Until last August, Kelli McLaughlin of Carmel was living her life like normal. She was raising her four children with her husband, Ryan, volunteering for different causes, and managing two locations of her boutique shop, Clothes With a Cause, which donates proceeds to different charities throughout the year.
That month, Kelli started noticing odd, neurological symptoms and sensations in her body. She took a trip to the ER in early September and doctors didn’t find anything then. She returned later that month with her husband on their anniversary, because the sensations she was experiencing were very strong and interfering with normal tasks.
The sensations would be diagnosed as focal seizures, so brain scans were taken and they revealed Kelli had a tumor. Goodman Campbell neurosurgeon Dr. Troy Payner was assigned to Kelli’s case, and after close examination and tests, he delivered the news that she had glioblastoma, a rare brain cancer with no known cure. Ironically, Dr. Payner treated her father for several meningiomas 16 years ago.
“It took me about a month to wrap my head around my new situation. I was in complete disbelief because there were no warning signs whatsoever,” said Kelli. “But Dr. Payner and I instantly hit it off—I liked him when I met him years ago, and I like him now! My entire care team has been wonderful; they are great advocates and have helped me navigate every aspect of this process.”
Glioblastoma, a cancerous and incurable brain tumor, occurs in 3 out of 100,000 United States citizens annually. The median age of those diagnosed is 64.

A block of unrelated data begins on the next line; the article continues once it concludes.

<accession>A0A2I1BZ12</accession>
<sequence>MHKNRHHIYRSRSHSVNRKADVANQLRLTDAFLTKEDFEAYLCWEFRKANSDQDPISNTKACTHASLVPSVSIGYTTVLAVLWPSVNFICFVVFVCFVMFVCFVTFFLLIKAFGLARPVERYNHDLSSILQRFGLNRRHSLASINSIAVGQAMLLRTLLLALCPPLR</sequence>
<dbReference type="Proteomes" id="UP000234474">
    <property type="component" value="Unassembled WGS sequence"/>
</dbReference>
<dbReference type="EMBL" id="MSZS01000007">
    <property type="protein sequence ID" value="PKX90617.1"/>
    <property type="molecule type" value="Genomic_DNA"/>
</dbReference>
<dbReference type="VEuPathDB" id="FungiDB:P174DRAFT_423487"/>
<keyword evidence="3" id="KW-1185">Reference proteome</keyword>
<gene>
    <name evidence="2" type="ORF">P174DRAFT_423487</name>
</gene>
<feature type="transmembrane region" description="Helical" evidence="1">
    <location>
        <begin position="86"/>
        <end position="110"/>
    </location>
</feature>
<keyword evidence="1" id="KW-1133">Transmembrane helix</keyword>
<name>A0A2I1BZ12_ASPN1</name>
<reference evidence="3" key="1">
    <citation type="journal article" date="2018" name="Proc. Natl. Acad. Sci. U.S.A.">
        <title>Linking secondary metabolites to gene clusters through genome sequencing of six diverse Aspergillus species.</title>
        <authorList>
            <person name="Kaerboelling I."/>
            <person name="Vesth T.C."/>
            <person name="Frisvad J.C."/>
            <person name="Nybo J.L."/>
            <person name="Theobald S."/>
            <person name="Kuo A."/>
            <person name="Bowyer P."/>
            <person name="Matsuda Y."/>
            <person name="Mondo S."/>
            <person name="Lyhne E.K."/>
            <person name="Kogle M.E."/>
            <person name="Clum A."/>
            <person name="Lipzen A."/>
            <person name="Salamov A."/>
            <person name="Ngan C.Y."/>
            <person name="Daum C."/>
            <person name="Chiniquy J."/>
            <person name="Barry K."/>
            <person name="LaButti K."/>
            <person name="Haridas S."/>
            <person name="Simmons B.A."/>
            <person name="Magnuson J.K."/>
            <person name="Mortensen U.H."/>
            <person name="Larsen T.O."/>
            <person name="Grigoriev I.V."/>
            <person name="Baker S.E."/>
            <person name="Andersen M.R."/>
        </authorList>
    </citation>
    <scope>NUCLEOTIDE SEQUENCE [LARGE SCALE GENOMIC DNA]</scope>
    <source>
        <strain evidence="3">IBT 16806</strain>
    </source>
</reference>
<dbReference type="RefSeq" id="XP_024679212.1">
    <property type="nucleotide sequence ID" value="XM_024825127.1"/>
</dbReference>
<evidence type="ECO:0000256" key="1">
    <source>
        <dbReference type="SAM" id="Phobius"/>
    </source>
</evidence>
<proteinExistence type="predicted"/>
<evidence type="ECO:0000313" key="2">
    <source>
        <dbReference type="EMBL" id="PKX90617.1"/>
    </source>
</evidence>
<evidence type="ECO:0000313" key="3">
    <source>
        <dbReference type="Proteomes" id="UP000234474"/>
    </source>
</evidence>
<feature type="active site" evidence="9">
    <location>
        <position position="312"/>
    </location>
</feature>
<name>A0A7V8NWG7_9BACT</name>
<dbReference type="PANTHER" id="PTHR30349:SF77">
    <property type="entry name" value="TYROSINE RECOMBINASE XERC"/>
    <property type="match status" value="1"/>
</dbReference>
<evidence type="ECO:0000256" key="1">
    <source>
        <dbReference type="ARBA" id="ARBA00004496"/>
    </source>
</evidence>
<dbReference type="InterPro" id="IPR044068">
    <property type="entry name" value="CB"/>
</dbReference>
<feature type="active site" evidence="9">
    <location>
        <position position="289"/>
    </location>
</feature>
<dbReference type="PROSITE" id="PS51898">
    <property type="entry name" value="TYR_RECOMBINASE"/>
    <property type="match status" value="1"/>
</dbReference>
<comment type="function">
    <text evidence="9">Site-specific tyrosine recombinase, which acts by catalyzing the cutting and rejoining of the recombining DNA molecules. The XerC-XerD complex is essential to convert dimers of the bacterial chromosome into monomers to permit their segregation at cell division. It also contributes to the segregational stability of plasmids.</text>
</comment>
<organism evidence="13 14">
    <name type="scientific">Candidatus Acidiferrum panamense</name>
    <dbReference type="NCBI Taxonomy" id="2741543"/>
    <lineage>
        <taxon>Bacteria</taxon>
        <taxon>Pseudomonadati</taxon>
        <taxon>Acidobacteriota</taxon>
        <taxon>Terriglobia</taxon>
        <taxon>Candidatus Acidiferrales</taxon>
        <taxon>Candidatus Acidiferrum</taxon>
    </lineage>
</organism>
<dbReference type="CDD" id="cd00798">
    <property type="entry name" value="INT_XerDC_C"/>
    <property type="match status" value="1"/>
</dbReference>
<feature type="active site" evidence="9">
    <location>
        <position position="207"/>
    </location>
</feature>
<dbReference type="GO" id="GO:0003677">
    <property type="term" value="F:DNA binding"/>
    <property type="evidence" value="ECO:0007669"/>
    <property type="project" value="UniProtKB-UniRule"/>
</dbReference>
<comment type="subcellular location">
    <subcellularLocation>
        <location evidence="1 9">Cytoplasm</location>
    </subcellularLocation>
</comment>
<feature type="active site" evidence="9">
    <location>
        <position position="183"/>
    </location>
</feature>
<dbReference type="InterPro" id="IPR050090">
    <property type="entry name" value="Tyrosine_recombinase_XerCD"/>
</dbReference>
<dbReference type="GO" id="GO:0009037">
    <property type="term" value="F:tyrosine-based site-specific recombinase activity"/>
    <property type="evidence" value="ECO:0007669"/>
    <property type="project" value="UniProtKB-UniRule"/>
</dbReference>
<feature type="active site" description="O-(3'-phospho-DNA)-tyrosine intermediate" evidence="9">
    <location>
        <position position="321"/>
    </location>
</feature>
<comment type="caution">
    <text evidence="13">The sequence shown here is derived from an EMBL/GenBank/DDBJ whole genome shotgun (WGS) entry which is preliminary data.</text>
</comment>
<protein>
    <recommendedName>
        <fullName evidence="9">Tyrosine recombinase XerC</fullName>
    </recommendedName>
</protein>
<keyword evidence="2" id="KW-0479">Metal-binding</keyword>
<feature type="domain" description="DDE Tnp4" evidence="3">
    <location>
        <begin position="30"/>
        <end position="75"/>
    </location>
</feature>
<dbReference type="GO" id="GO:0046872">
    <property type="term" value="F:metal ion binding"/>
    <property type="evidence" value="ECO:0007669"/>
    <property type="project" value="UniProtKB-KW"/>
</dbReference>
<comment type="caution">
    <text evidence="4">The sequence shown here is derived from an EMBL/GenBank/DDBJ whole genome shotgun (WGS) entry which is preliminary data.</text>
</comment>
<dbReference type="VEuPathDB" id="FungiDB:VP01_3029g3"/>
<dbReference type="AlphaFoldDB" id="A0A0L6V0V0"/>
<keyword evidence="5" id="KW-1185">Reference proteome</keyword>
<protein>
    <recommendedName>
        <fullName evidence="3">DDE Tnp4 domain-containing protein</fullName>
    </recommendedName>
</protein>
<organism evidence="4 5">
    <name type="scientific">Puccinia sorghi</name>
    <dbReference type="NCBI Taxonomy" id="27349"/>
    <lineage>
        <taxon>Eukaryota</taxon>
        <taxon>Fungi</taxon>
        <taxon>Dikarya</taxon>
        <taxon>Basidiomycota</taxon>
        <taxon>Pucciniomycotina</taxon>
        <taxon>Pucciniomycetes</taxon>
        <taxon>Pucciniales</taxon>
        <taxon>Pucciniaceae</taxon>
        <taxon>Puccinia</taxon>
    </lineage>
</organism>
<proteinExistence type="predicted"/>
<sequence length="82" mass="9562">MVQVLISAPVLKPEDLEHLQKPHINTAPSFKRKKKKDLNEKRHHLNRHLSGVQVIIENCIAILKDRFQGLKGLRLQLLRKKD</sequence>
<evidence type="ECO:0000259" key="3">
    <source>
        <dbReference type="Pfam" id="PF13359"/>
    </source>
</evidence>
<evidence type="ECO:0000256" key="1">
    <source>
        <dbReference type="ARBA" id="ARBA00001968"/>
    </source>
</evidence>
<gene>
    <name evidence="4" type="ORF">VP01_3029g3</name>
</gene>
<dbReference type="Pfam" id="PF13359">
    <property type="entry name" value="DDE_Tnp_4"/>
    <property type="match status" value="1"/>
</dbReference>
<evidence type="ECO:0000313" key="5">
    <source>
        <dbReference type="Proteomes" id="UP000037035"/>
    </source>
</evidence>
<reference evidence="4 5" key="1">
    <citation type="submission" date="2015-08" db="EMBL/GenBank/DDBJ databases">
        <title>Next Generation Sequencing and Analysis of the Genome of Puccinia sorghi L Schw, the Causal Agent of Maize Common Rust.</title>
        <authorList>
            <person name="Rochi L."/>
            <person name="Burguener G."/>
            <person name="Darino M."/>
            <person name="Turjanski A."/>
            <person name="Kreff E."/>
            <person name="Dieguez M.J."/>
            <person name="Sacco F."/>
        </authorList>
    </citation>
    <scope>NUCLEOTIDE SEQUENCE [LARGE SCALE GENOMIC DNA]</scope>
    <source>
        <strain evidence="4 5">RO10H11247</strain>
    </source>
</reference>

Goodman Campbell treats roughly 50 cases each year. Symptoms and their severity vary with each person, but in general they include: headaches, seizures, nausea/vomiting, difficulty with speech, blurry vision, weakness on one side, confusion, or lethargy—more on signs, symptoms, and treatments here.
“Glioblastoma is the most common primary tumor to occur in the brain and it’s unfortunately cancerous. Despite tremendous research being done, we don’t have a cure. The goal of all treatments is to control the tumor as long as possible,” said Dr. Payner.
After the initial removal of the tumor, Kelli elected to start chemotherapy and radiation treatments, and wears an FDA-approved cap that helps slow tumor cells from replicating. Dr. Payner describes her as “an extremely ambitious woman who has an unflappable positive mental attitude.” Kathy Butz, a nurse on her care team, says that Kelli is very involved in her health care decisions, is open about her disease, and has a service-oriented heart.
“I don’t want to quit, I want to live. I’m committed to tackling this head-on, because I don’t see any other options,” Kelli said. “I feel like my purpose here is to make this place better than I found it, and help the next family that experiences something like this.”
All of that shows in Kelli’s drive to help her community, despite her diagnosis and side effects from treatments. Along with her support network of friends and family, she recently organized the first “Kegs ‘N Eggs 5K” fundraising event. In addition to raising awareness for this disease, they successfully collected over $50,000 to help connect families going through a similar situation to available resources and treatments.
“I am so thankful for the great turnout and beautiful weather we had for the First Annual Kelli’s Kegs N Eggs 5K! Glioblastoma research is one of the most under-funded of all cancers, and it is my goal to change this,” said Kelli. “We want to raise awareness of this horrible disease and raise funds to ensure that other families do not have to suffer this terrible blow as we had to. It can be done and I firmly believe that there is a cure on the horizon.”